France to close embassy in Yemen after US, UK over security concerns
France has decided to close its embassy in Yemen after a similar move by Britain and the United States over what they call security concerns in the Arab country, where the Ansarullah revolutionaries have taken control of the capital, Sana’a.
The French embassy in Yemen said in a statement on Wednesday that it will be closed from Friday until further notice, calling on all French nationals to leave the country due to “recent political developments and security reasons.”
The personnel of the British embassy as well as the ambassador left the Yemeni capital early on Wednesday, UK Government Minister at the Foreign and Commonwealth Office Tobias Elwood said.
“The security situation in Yemen has continued to deteriorate over recent days. Regrettably we now judge that our Embassy staff and premises are at increased risk,” Elwood said in a statement posted on the embassy’s website.
“We have therefore decided to withdraw diplomatic staff and temporarily suspend the operations of the British Embassy in Sana’a,” Elwood said.
In a similar move earlier in the day, the US shut its embassy in Yemen, citing security concerns as the reason behind the decision.
“On February 11, 2015, due to the deteriorating security situation in Sanaa, the Department of State suspended embassy operations and US Embassy Sanaa American staff were relocated out of the country,” a State Department travel warning said, adding, “All consular services, routine and/or emergency, have been suspended until further notice.”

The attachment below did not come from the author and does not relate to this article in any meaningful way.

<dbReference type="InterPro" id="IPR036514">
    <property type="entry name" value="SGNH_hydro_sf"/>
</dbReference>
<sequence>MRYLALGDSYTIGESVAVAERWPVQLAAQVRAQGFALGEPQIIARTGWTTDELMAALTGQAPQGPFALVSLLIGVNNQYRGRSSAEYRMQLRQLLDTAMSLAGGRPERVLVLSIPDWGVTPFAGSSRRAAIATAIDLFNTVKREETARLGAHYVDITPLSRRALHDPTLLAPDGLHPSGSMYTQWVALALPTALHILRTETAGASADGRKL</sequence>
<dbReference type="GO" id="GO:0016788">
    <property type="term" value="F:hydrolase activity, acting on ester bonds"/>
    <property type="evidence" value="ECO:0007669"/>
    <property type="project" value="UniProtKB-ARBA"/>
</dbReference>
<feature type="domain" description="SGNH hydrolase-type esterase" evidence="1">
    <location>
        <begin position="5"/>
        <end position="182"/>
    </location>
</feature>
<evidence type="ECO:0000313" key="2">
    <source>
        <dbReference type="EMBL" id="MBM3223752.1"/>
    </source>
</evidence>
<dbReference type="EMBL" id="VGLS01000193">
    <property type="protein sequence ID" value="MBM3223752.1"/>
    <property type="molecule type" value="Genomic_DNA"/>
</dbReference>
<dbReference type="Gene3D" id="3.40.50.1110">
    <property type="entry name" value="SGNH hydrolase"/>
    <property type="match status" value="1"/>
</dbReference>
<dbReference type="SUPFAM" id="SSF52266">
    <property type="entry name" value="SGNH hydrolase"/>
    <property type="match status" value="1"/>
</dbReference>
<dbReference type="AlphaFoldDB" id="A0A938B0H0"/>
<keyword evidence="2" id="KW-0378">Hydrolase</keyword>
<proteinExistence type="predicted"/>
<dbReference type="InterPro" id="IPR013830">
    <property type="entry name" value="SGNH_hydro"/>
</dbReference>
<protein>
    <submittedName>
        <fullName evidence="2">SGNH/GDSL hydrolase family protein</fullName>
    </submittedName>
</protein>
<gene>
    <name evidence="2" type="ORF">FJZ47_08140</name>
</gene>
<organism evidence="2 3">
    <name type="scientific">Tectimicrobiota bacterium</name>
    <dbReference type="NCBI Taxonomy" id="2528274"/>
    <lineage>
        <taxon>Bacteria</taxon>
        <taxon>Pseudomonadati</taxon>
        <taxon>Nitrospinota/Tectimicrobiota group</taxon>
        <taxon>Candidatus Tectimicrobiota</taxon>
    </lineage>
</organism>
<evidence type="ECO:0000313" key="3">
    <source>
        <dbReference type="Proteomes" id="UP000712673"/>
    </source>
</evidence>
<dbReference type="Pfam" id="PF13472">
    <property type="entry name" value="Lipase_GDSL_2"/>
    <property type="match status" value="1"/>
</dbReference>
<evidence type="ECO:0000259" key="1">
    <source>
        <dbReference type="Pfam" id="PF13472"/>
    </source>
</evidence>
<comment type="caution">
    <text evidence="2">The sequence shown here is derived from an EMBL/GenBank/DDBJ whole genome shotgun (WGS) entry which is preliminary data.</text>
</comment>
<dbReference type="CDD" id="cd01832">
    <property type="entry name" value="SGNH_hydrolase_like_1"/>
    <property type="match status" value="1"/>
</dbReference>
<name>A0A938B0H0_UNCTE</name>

US officials, who spoke on condition of anonymity because they were not authorized to discuss the issue publicly, said on Tuesday that Washington might request the Turkish or Algerian embassies in Sana’a to represent American interests in the country.
Over the past months, al-Qaeda militants have frequently carried out attacks on Yemen’s security forces. The militants have been also engaged in battles with the Ansarullah revolutionaries.
Last week, the Houthi movement dissolved the parliament, following weeks of clashes with government forces.
Ansarullah announced a constitutional declaration on the Transitional National Council, which is expected to replace the country’s parliament.
The declaration added that the Transitional National Council will be set up to elect the presidential council in a bid to end the country’s political deadlock.
In September 2014, Ansarullah fighters gained control of Sana’a, following a four-day battle with army forces loyal to General Ali Mohsen al-Ahmar, the half-brother of the country’s former dictator, Ali Abdullah Saleh.
The Ansarullah revolutionaries say the Yemeni government has been incapable of properly running the affairs of the country and providing security. Before gaining control of the capital, Ansarullah had set a deadline for the political parties to put aside differences and fill the power vacuum, but the deadline was missed without any change in the political scene of the country.